Time for a New National Holiday?

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The celebration of Juneteenth this year felt different in light of social events sweeping the country.  For those of you unfamiliar, Juneteenth is a holiday that celebrates the end of slavery in America, as the Union army finally reached the slave state of Texas and announced the end of the Civil War there on June 19, 1865.  There has been a groundswell of calls for the date to be federally recognized as a national holiday. 

And while I wholeheartedly support the move, our job as reference librarians is to give you the tools to make the case, which I’m sure you’d do a better job of anyway!  The research process always starts with asking the right questions.  In this case, things like… What is the mechanism for declaring a national holiday?  And how would you even go about making the case for inclusion of this date?

As with any research project, it’s always best not to reinvent the wheel.  A great resource when researching any topic that may be of interest to Congress are the reports of the Congressional Research Service.   Considered Congress’ think tank, the reports are now freely available on the web, while also being available on other databases like Hein.  And in fact they do have a fact sheet drafted that captures previous efforts to mark the day, both state and federal.  Certainly invaluable information…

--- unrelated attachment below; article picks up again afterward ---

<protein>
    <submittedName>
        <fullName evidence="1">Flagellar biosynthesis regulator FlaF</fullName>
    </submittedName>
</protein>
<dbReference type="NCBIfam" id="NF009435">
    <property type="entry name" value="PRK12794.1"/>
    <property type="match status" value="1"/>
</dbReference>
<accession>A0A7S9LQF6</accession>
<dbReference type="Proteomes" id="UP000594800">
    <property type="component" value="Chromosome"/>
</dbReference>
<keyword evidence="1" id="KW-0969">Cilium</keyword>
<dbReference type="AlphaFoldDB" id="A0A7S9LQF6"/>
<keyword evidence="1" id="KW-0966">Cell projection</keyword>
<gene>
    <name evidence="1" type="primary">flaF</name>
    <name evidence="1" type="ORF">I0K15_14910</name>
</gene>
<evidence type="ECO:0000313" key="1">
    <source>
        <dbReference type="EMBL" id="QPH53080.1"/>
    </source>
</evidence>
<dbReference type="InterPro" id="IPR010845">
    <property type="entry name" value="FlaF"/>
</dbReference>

But it doesn’t make note of where federal holidays are recorded in the law.  To do that, you could turn to a commercial database, like Westlaw, and use their index of the United States Code to land on 5 USC § 6103 that lists all the public holidays.  Clicking on the history tab and looking at the Editor’s and Revisor’s Notes gives you the ability to quickly see amendments to the law and what changes were made.  At a glance you can tell that the last holiday to be added was Martin Luther King Jr. Day in 1983 with the passage of Public L. 98-144.  With the specific public act in hand, you could then go to a database like ProQuest Legislative Insight and see all the conversations that took place in its passage.  In this way, you can look to the past to make a case for the future. 

So please take these tools that you’re learning in law school and make a brighter future for us all!

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Adam Mackie
Reference Librarian,UConn Law

Adam provides reference and research assistance to library patrons, presents formal and informal research instruction in law school courses, and develops research materials in a variety of formats.  Prior to the library, Adam worked as a legislative attorney at the Hawaii state capitol and served as a law clerk for the third circuit court located in Hilo.  He received his J.D. and M.L.I.Sc. from the University of Hawaii and earned an LL.M. in International Business and Economic Law from Kyushu University in Japan.